shit attitude. I’ve gotten fucked up Emotionally and Physically
(Relationship wise also) I’VE gotten used by abusing you: even after all
those complaints I don’t want to give you up Because I’ll be alone.

     I knew that letters often took on greater meaning for clients when they read them
out loud, so I asked Miranda if she would be willing to share her letter with the group.
Bouncing up from her chair, she began reading in her usual dramatic, rapid-fire style. But
within a few sentences, her voice began to wobble. As she continued to read, taking deep,
shaky breaths between sentences, the other kids listened with rapt attention. When
Miranda sat down again, I asked what the writing-cum-reading experience had been like
for her. “I can’t believe how much shit I’ve taken from this stuff—it really blows me
away” she said quietly. “Especially the booze.” She tried to laugh. “It’s like a rotten

     I too, was blown away by the contents of Miranda’s letter. For the first time, I
understood the depth of her attachment to alcohol. I realized that for the past six months,
I had been trying to take away the one thing in this girl’s life that gave her any solace, any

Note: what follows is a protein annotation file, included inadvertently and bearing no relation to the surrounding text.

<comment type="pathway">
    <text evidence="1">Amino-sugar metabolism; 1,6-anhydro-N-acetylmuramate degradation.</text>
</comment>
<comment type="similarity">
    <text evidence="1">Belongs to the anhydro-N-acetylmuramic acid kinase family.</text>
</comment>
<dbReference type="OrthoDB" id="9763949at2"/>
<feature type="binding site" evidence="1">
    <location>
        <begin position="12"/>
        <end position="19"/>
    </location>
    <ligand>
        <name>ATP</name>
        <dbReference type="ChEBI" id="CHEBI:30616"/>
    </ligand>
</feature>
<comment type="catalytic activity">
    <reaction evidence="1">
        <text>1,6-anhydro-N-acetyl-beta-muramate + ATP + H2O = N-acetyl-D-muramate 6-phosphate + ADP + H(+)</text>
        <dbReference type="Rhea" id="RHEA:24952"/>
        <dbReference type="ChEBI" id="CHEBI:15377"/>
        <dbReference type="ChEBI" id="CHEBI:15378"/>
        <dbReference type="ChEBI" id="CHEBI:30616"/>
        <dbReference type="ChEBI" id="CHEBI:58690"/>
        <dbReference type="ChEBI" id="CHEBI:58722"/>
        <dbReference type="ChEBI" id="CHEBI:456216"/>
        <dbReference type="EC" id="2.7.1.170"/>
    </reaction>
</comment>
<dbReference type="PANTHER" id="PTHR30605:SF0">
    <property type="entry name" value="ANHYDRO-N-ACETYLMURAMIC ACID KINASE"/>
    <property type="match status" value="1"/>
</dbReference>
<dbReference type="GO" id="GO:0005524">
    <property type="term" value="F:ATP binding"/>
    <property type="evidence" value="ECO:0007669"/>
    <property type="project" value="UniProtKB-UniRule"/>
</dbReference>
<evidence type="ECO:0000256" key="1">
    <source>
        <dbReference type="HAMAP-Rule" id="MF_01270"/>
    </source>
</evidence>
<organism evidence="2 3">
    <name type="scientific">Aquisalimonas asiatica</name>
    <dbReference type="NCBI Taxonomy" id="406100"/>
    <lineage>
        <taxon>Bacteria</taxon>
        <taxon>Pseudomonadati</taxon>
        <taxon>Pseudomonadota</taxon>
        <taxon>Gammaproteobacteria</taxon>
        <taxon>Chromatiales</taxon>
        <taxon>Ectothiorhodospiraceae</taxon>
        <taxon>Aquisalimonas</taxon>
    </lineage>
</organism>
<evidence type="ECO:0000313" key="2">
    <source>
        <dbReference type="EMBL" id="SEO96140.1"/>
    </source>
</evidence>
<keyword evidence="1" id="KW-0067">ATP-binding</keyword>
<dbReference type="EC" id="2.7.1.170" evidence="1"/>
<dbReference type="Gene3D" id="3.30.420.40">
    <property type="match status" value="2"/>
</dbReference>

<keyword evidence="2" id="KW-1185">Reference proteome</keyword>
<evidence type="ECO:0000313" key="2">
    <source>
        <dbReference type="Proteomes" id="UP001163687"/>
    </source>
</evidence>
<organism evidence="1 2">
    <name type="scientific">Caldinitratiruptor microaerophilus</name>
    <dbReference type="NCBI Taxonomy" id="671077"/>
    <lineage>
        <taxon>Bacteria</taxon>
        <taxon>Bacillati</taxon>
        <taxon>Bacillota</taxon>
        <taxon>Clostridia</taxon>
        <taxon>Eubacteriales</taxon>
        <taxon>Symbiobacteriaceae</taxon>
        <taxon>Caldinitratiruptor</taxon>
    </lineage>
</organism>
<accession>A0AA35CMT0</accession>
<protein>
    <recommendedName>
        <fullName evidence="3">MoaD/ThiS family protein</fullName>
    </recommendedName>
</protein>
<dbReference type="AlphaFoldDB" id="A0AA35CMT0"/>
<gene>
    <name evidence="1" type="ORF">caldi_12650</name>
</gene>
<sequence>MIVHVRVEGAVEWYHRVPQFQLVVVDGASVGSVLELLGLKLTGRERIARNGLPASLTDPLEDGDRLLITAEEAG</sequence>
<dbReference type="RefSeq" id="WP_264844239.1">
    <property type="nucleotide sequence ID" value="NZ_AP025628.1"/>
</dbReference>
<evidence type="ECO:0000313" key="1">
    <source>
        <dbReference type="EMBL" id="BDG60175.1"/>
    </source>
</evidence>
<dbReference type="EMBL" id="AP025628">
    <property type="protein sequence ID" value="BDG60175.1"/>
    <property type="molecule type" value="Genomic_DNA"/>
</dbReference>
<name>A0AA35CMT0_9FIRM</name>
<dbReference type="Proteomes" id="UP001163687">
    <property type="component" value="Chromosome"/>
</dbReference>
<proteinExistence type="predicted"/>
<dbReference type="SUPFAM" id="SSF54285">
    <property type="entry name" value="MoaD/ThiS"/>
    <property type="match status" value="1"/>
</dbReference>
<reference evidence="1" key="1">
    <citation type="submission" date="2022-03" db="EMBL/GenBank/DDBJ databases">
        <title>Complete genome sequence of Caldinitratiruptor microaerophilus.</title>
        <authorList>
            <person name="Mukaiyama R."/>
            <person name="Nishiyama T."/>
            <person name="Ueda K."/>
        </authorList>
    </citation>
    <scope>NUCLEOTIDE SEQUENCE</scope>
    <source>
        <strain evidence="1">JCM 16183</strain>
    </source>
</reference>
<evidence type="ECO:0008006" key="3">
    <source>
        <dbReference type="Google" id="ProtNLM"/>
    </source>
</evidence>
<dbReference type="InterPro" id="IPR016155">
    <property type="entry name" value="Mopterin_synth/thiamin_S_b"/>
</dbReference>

relief from her sense of utter isolation. “Yeah, a rotten boyfriend who you can’t quite give
up,” I responded. She gazed straight at me. “You got it.”

     Miranda’s letter marked a turning point in her therapy. In subsequent sessions,
she began to talk about herself with more compassion, often checking back to her letter as
though to the North Star, to orient herself. She began to understand how desperately she
relied on alcohol to assuage her loneliness, and to try, ever so tentatively, to begin
connecting instead with real people, starting with me and the other kids in our group.

     This process was full of stops and starts, and it would be two years before

Miranda could stop drinking for an extended period of time. But bit by bit, I witnessed
this young woman begin to recover her faith in herself and to peel back her flamboyant,
hyper-cool veneer. In the past, she had presented her hard drinking to the world as just
another facet of her glamorous, tortured-soul image; now, we worked together on helping
her accept, and show others, who she really was--a vulnerable, scared kid who yearned to
belong somewhere. By the time she left therapy at 16, she had begun to make links to AA
and to develop a closer relationship to her mother, who became a strong ally in her
recovery. When I ran into Miranda again at age 19, now sporting tangerine-hued hair and a
new tattoo, she proudly told me that she was taking courses at the local community
college and was hoping to transfer soon to the state university. Currently, she was living
with three other young women, all AA members, who were supporting one another’s
recovery. She had been sober for three years.

THERAPY WITH ADDICTED PEOPLE is soul-trying work. The reason isn’t
hard to fathom: Most people don’t get better—or stay better for long. Fewer than 50
percent of alcoholics are still sober one year after treatment, while fully 90 percent